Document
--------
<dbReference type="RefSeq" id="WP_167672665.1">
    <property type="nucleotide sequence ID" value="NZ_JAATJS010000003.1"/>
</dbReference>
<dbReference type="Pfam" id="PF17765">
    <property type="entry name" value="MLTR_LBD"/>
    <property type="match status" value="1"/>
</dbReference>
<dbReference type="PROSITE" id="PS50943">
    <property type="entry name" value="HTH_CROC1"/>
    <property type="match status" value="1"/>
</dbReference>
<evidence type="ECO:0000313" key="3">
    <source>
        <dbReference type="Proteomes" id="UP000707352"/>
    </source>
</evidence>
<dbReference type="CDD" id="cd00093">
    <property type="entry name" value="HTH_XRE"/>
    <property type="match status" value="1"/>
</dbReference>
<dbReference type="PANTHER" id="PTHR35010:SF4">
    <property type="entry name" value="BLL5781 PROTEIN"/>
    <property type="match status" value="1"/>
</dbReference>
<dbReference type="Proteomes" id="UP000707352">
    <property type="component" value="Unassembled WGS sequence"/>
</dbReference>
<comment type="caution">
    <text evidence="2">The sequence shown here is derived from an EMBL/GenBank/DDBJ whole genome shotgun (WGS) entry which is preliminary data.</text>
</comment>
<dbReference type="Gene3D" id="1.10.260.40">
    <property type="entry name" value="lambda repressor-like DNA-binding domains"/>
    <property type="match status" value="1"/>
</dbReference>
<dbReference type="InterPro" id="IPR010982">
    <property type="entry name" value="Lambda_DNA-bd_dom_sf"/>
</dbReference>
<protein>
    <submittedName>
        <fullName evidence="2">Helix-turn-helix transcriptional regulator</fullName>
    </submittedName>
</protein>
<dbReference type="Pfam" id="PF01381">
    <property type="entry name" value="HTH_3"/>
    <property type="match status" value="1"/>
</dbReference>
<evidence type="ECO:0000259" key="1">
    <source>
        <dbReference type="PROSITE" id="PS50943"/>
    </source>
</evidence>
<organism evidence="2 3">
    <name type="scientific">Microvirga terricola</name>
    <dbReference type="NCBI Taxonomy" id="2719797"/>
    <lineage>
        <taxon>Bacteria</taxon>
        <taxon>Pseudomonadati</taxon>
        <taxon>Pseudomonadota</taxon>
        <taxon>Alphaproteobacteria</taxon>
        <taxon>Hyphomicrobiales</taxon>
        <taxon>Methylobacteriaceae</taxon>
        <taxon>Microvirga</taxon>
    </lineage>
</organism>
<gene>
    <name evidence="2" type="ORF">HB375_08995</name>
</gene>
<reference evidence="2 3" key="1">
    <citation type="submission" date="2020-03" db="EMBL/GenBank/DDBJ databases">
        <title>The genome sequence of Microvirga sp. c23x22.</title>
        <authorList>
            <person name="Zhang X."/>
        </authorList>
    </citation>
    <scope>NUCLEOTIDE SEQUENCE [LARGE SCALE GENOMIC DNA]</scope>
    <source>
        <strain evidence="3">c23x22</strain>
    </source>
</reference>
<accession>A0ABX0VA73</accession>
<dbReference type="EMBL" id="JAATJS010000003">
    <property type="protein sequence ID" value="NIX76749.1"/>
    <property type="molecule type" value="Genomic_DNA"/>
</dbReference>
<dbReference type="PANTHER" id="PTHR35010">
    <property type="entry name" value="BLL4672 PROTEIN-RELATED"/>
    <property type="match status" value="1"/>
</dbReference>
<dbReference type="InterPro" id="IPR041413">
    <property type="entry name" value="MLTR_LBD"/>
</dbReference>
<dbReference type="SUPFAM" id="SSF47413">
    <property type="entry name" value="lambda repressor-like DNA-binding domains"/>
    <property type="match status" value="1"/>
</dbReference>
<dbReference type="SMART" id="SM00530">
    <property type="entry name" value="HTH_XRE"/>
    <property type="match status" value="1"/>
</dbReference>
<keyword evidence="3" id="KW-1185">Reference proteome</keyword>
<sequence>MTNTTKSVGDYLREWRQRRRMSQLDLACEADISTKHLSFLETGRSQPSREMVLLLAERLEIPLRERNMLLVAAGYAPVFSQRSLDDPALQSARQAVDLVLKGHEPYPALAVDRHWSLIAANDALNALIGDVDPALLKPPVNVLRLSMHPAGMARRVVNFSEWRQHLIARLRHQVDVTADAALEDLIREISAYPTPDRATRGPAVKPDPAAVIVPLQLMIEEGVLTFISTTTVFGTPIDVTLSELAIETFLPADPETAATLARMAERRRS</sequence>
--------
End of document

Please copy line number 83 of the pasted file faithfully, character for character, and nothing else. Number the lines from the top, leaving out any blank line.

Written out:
    <property type="molecule type" value="Genomic_DNA"/>